The programs to be executed by the CPU 3 may be prestored in the ROM 4 rather than on the hard disk 10, there may be stored various other data than the waveform data. By loading any of the programs from the hard disk 10 or ROM 4 into the RAM 5, the CPU 3 can execute the program. This greatly facilitates version-up, addition, etc. of an operating program. A CD-ROM (compact disk) 19 may be used as a removably-attachable external recording medium for recording various data and an optional operating program. Such an operating program and data stored in the CD-ROM 19 can be read out by means of a CD-ROM drive 14 to be then transferred for storage on the hard disk 10. This facilitates installation and version-up of the operating program. The removably-attachable external recording medium may be other than the CD-ROM, such as a floppy disk and magneto optical disk (MO).

A communication interface 15 may be connected to the bus 6 so that the tone generator system 18 can be connected via the interface 15 to a communication network 16 such as a LAN (local area network), internet and telephone line network and can also be connected to an appropriate sever computer 17 via the communication network 16. Thus, where the operating program and various data are not stored on the hard disk 10, these operating program and data can be received from the server computer 17 and downloaded onto the hard disk 10. In such a case, the tone generator system 18, i.e., a "client", sends a command requesting the server computer 17 to download the operating program and various data by way of the communication interface 15 and communication network 16. In response to the command from the tone generator system 18, the server computer 17 delivers the requested operating program and data to the system 18 via the communication network 16. The tone generator system 18 completes the necessary downloading by receiving the operating program and data via the communication network 15 and storing these onto the hard disk 10.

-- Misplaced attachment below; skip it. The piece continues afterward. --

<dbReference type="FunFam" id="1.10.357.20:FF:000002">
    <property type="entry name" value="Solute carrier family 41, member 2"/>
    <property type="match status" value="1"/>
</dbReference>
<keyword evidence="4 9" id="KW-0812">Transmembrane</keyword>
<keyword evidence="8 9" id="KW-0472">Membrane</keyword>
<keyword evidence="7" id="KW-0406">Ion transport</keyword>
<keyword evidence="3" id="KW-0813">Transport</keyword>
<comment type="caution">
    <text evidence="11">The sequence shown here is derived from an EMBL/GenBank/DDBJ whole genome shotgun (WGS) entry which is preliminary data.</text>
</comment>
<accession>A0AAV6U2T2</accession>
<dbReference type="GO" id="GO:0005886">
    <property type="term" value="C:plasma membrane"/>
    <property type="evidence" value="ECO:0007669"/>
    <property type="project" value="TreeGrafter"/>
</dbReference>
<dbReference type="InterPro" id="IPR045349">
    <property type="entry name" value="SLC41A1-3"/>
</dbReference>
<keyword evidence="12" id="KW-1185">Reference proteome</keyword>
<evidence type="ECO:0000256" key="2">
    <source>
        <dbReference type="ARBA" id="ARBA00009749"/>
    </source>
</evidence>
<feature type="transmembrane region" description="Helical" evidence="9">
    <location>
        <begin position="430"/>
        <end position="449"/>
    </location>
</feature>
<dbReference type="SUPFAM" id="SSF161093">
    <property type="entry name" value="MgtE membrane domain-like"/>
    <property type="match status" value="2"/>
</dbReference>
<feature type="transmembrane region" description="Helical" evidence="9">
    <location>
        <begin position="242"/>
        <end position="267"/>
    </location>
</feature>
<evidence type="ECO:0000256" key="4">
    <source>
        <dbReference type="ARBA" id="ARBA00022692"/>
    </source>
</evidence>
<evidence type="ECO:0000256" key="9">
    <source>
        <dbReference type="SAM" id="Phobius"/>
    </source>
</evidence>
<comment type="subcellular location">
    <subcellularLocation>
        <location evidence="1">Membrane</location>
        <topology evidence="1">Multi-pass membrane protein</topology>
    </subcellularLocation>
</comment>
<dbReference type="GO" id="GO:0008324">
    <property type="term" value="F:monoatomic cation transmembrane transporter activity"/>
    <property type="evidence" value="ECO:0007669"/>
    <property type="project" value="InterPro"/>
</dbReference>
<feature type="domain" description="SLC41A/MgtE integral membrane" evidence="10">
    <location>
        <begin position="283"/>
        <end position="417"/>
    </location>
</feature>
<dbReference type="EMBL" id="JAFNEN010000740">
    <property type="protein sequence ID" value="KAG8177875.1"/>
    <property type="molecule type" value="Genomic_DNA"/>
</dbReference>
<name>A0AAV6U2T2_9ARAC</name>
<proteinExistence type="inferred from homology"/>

It should be understood here that the tone generator system 18 of the present invention may be implemented by installing the operating program and various data corresponding to the operations of the present invention in a commercially available personal computer. In such a case, the operating program and various data corresponding to the operations of the present invention may be provided to users in a recorded form in a recording medium, such as a CD-ROM or floppy disk, which is readable by the personal computer. Where the personal computer is connected to a communication network such as a LAN, the operating program and various data may be supplied to the personal computer via the communication network similarly to the above-mentioned.

The software tone generator module SSM may be constructed generally in the manner as shown in FIG. 23. That is, as shown in FIG. 23, the software tone generator module SSM includes a MIDI output driver section and a tone generator section. The MIDI output driver section is a module for driving the tone generator section, which is responsive to a MIDI message to convert voice data into control parameters to control the tone generator section. The control parameters are sent to the tone generator section via predetermined inter-module interfaces (e.g., "SGM engine API"). When the MIDI output driver section is initialized, a group of necessary waveform data are loaded in from a given file in the waveform data memory and stored into a waveform data storage section. Using the group of waveform data and in accordance with the control parameters, the tone generator section generates tone waveform sample data or tone data of given musical characteristics such as pitch and tone color.